Blockchain technology has been proposed - and is being piloted - for all manner of supply chain applications, particularly for verifying the provenance or source of materials, commodities, food or goods. And now two European companies, polyamide supplier Domo and polymer manufacturer Covestro, are collaborating with Dutch technology startup Circularise to create a system for tracking plastics.
The ultimate goal is to create an open standard for sharing data about where resins or materials originate - information that is important for moving to circular production models that help the plastics industry increase the use of recycled content and decrease the use of virgin plastic.
The three companies above have created a consortium dubbed Circularise Plastics to develop and pilot the system. They encourage other companies to become involved, and have already presented the technology to BASF and its customer Stanley Black & Decker as part of the US chemical company's Circularity Challenge accelerator programme.
Read an interview with one of Circularise's founders Jordi De Vos, who explains how to apply blockchain technology to plastics.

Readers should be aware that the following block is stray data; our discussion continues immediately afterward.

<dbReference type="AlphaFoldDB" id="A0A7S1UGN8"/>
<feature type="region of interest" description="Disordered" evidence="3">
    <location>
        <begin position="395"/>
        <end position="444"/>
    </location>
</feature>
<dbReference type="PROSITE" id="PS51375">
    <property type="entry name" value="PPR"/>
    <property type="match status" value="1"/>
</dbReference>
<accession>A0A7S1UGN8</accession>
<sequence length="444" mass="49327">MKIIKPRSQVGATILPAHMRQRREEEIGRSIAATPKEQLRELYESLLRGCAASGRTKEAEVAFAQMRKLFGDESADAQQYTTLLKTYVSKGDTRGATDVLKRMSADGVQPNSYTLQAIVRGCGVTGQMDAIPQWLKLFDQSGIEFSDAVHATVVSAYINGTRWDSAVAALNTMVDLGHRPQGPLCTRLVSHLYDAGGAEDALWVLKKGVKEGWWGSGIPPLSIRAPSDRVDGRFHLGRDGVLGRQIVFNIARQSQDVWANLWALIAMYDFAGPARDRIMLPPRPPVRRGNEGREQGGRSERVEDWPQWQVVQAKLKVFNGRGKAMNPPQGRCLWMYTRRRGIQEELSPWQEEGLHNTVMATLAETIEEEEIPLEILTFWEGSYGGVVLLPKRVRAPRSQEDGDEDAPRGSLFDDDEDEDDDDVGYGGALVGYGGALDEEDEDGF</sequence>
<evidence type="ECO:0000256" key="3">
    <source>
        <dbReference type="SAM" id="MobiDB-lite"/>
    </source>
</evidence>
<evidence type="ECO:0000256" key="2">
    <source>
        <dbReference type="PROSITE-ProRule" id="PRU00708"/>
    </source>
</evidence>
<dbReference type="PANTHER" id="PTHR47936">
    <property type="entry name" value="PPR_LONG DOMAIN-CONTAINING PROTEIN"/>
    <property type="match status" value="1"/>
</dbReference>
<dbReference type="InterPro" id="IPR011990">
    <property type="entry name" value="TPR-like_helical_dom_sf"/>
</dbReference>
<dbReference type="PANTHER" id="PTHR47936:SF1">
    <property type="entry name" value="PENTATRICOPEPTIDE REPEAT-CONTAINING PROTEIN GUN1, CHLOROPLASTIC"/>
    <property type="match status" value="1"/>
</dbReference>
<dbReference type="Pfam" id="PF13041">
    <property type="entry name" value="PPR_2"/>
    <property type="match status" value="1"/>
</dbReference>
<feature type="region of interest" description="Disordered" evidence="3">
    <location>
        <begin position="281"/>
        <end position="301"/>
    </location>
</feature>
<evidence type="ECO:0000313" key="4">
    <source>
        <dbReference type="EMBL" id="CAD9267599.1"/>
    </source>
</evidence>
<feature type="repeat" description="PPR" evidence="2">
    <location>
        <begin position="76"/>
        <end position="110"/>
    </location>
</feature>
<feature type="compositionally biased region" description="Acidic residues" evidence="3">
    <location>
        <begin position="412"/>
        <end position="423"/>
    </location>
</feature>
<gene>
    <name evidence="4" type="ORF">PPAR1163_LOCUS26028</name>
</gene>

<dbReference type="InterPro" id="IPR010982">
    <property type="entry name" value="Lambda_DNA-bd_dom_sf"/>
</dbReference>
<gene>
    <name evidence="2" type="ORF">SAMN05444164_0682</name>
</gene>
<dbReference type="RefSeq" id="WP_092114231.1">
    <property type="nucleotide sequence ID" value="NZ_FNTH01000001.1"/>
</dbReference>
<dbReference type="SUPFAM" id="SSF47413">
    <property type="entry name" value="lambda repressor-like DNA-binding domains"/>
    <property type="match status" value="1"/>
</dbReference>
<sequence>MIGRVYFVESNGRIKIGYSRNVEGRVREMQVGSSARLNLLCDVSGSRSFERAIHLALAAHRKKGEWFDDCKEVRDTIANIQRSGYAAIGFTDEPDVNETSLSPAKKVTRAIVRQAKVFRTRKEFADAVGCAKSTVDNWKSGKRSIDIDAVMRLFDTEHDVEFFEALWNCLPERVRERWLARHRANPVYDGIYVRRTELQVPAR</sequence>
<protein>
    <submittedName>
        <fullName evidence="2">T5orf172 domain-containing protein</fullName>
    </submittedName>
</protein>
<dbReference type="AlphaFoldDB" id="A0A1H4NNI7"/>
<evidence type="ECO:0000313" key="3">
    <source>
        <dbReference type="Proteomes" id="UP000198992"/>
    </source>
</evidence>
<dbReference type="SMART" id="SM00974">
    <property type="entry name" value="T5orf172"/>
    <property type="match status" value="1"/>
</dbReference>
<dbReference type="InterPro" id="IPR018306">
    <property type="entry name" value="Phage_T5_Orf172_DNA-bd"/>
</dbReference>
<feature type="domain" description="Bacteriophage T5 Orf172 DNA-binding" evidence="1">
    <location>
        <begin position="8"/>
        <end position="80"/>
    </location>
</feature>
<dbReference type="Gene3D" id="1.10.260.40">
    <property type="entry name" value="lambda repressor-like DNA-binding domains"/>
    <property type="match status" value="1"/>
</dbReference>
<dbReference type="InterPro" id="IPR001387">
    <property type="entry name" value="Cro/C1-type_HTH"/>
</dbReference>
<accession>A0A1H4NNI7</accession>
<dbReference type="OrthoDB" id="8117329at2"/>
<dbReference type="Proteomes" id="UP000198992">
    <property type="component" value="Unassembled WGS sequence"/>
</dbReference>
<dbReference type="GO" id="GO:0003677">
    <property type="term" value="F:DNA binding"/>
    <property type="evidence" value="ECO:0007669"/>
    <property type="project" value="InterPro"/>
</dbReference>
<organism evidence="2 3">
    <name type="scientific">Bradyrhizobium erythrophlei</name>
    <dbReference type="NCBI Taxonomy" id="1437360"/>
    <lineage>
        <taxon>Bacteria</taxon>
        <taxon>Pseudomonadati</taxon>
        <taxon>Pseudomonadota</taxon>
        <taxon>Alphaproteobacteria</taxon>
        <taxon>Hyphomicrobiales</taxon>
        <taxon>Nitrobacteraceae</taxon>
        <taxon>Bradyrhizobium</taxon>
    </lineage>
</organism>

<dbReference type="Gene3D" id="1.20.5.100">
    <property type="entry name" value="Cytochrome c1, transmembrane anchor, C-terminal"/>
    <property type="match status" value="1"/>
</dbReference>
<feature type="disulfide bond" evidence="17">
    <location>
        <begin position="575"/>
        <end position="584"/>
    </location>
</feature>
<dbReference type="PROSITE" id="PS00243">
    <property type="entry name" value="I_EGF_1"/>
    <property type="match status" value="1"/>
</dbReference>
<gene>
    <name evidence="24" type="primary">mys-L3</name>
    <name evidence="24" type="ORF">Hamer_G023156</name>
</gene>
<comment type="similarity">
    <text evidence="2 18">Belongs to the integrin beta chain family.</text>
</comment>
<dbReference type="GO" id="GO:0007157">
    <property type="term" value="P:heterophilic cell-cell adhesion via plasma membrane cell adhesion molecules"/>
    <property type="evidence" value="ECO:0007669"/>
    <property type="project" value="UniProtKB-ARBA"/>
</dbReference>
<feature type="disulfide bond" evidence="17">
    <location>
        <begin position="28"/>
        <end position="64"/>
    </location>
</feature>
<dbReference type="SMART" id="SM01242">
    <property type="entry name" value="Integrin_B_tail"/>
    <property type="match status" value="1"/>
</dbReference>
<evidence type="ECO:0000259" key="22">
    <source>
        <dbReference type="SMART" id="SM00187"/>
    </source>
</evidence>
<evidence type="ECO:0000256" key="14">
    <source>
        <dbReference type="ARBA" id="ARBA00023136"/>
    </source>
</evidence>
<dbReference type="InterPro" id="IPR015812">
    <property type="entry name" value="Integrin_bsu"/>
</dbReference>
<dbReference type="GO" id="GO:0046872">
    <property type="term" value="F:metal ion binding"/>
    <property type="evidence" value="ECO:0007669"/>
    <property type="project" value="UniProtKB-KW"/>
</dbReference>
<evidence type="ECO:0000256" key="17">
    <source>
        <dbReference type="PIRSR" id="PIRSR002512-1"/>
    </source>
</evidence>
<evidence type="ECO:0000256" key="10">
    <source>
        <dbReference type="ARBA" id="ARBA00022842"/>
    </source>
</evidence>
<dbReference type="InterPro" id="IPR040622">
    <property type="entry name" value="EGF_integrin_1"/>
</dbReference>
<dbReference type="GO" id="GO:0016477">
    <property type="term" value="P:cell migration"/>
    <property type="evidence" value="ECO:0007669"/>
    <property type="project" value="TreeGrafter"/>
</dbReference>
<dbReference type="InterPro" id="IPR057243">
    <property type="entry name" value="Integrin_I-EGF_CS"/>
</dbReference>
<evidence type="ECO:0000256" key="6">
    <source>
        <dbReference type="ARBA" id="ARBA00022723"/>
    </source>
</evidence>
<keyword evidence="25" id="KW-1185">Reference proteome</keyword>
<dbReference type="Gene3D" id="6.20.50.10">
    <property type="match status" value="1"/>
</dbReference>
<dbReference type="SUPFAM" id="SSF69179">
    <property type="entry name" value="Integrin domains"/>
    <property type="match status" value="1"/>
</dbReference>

Main activity field:
- "Having this standard would improve transparency throughout the whole plastics value chain" according to a spokesperson for Domo.
- "It will also make providing evidence of provenance for an object, as well as communication of such information as recycled content, audit reports and certificates to our customers and end consumers a lot easier", according to the same spokesperson.
- Burkhard Zimmermann, Head of Strategy, Sustainability and Digital, Covestro's Polycarbonates segment, has added: "For materials suppliers, processors and molders, participation means increased material value and trust in your production. For [original equipment manufacturers] and brand owners, it helps on the road to achieving sustainability targets and a strengthened brand position."